[This article was updated on July 17, 2019]
As organizations grow, understanding what work needs to be done and how to divide that work among the workforce becomes more and more complex. By linking the organizational system to time allocation and accountability, you can begin to see which roles are connected to which activities to understand where the gaps are.
Assigning activities to roles is usually done using an ‘accountability matrix’. Although RACI is the most popular matrix for this task, I would argue that it doesn’t provide enough clarity around roles and responsibility. Far from simplifying the process, RACI makes it more complex than it needs to be.
RACI framework doesn’t give enough clarity on roles and responsibilities
The first time I came across RACI was during an organisational design project for an automotive company in South Africa in the 1990s. As part of the prep, I reviewed our methodology and discovered the accountability framework we would use to determine who’s Accountable (A) for an activity (or decision), who needs to be Consulted (C) or Informed (I), and who is ultimately Responsible (R) for that activity.
But as I contemplated its usefulness, a series of questions came to mind:
- What is the difference between being Accountable and Responsible?
- How important is it to define who needs to be Consulted and Informed?
- What about the people who need to be involved in actually doing the work?
- And what about those who have a veto on a decision, or think they should have?
- The point of the ‘A’ and the ‘R’ is that there should only be one person involved, a single point of accountability. But what happens if there are two (or more) decisions makers, i.e. two people that have a veto?
What didn’t occur to me until much later, having used the framework numerous times since, is once you’ve set it up, how do you sustain it? How do you communicate it? How do you make it live? Too often, we define things like RACI as a one-off and people make a big fuss over whether they’re consulted before a decision is made or informed after it’s been made.
Throw out the complexity – make it RAD
We take a different view of RACI and advise clients to simplify the framework by doing the following:
- Remove the ambiguity between ‘R’ and ‘A’ – just have the ‘R’ and define it as Responsible and Accountable
- Simplify the ’I’ and the ’C’ by leaving it to the person responsible to decide who needs to be Informed and Consulted
So, this leaves you with just the ’R’ but we can add more useful elements back in. We can now:
- Define who needs to Approve a decision – ‘A’ helps to clarify governance
- Consider who else is needed to Deliver the work or make a decision
This gives us the ‘RAD’ framework – a simple way of assigning responsibility for activities, identify who needs to approve the work, and who else needs to be involved to make it happen. No unnecessary meetings, complications, or confusion over accountability.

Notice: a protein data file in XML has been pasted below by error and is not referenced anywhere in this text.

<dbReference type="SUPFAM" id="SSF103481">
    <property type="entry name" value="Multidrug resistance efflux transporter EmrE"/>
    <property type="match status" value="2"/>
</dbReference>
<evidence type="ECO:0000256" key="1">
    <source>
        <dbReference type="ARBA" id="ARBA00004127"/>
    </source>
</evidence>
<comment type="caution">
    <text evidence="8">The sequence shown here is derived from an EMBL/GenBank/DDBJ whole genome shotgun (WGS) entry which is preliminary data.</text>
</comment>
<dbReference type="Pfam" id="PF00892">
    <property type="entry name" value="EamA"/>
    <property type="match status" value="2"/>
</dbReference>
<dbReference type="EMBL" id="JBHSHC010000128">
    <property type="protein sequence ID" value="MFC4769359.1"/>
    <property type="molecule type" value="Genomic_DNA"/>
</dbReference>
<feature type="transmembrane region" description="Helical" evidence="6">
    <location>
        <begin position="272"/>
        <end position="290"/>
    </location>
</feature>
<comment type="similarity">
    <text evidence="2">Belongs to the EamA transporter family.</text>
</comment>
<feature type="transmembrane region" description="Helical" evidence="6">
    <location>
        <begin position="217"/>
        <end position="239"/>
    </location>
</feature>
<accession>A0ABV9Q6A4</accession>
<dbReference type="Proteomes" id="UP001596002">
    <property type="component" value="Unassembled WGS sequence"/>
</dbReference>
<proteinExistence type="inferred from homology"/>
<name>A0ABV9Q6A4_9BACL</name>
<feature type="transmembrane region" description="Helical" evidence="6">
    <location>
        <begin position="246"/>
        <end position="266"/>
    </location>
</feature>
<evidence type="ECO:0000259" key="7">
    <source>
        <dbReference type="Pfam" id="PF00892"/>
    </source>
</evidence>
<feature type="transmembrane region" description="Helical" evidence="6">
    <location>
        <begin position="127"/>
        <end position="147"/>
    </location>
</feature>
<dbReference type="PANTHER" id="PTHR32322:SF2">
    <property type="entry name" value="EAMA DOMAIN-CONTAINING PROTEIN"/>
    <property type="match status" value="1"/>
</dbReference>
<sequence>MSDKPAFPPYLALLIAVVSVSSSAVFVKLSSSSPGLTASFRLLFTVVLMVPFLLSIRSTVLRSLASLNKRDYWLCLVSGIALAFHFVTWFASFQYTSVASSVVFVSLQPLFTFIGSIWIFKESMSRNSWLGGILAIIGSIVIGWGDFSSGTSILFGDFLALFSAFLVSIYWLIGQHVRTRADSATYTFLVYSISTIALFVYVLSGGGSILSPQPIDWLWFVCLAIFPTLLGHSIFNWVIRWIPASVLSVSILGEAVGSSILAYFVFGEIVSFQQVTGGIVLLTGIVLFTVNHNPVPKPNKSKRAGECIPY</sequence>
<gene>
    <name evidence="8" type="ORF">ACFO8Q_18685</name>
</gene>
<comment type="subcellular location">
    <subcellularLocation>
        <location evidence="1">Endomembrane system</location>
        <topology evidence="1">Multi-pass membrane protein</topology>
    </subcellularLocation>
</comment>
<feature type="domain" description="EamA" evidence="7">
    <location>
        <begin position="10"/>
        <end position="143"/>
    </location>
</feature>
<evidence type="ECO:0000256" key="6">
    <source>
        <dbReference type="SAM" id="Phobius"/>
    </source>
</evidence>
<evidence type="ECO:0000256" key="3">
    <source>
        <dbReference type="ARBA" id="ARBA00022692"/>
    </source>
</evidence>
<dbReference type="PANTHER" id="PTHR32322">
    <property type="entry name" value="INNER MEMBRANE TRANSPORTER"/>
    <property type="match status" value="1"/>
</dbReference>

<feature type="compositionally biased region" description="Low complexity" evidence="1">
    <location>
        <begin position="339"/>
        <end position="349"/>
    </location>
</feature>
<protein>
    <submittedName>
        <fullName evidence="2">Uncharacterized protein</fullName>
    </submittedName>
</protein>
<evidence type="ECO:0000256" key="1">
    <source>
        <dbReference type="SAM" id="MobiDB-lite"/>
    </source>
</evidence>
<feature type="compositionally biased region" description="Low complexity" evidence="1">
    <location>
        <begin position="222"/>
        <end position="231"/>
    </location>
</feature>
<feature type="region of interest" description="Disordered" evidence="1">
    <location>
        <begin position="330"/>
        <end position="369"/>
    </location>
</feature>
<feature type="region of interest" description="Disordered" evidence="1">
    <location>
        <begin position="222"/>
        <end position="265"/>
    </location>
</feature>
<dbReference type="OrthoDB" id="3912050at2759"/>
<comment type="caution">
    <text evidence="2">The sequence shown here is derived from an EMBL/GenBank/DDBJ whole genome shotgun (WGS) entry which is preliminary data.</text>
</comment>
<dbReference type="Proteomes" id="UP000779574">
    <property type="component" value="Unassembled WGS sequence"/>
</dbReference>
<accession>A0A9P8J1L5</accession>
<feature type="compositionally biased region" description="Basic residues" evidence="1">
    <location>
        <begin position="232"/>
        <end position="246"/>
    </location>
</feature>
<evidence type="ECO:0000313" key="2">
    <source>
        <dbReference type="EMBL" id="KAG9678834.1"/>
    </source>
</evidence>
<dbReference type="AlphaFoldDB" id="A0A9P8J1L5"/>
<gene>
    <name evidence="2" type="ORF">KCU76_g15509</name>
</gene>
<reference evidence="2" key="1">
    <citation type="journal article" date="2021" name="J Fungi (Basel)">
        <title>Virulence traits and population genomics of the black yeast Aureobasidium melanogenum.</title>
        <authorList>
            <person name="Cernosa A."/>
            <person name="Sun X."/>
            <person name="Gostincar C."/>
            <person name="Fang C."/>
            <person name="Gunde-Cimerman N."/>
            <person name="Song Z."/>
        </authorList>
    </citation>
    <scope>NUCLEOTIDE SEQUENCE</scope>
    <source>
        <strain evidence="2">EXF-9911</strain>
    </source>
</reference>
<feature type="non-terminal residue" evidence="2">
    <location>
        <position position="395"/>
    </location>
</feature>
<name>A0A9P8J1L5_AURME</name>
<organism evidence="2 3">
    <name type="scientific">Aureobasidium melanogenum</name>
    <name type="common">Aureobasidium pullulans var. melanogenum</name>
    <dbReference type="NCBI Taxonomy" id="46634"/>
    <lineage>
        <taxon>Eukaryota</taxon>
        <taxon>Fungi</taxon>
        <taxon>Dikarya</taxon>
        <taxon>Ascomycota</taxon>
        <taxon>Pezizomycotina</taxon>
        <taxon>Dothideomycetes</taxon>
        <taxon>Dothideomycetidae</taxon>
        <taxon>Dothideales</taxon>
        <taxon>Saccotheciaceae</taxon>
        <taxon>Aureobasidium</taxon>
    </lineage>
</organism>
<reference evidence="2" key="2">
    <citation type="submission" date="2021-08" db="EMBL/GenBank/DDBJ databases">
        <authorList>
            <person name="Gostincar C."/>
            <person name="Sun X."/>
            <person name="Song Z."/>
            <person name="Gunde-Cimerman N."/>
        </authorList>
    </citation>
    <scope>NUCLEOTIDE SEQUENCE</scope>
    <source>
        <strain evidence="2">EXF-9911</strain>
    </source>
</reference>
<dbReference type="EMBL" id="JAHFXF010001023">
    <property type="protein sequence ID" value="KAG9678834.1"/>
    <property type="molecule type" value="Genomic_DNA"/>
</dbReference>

OrgVue enables you to define the link between roles, processes, and activities through a grid that feels similar to a spreadsheet. But once defined, you can clearly can see who is responsible for what within your organization through org chart visualizations. In my view, it’s more important to define what’s in the box rather than where the box sits in the org chart.
Of course, there are frameworks other than RACI for prescribing accountability in an organization. One of the best is RAPID, developed by Bain Consulting.
In Bain’s words: “High-quality decision-making and strong performance go hand in hand. Yet, in many companies, even clear, well framed decisions can be derailed by uncertainty over roles and responsibilities. To address this common problem, Bain created RAPID®, a loose acronym for Input, Recommend, Agree, Decide. and Perform. RAPID® assigns owners to the five key roles in any decision.”
It’s important to say there‘s no right or wrong framework, but you should avoid complexity. Whichever you choose, OrgVue can help you configure the links between people and work to accommodate your preferred framework.
Getting your accountability matrix right and keeping it simple will pay dividends. By combining this with information on the time people spend on individual activities, you can define the cost of each activity and process. And once you can do this, you’re in a position to identify improvements that would make a significant difference to the productivity (and profitability) of your organization.
Read more on organizational design
In our article What is organizational design?, you’ll learn what happens when org design goes wrong and how to put theory into practice successfully.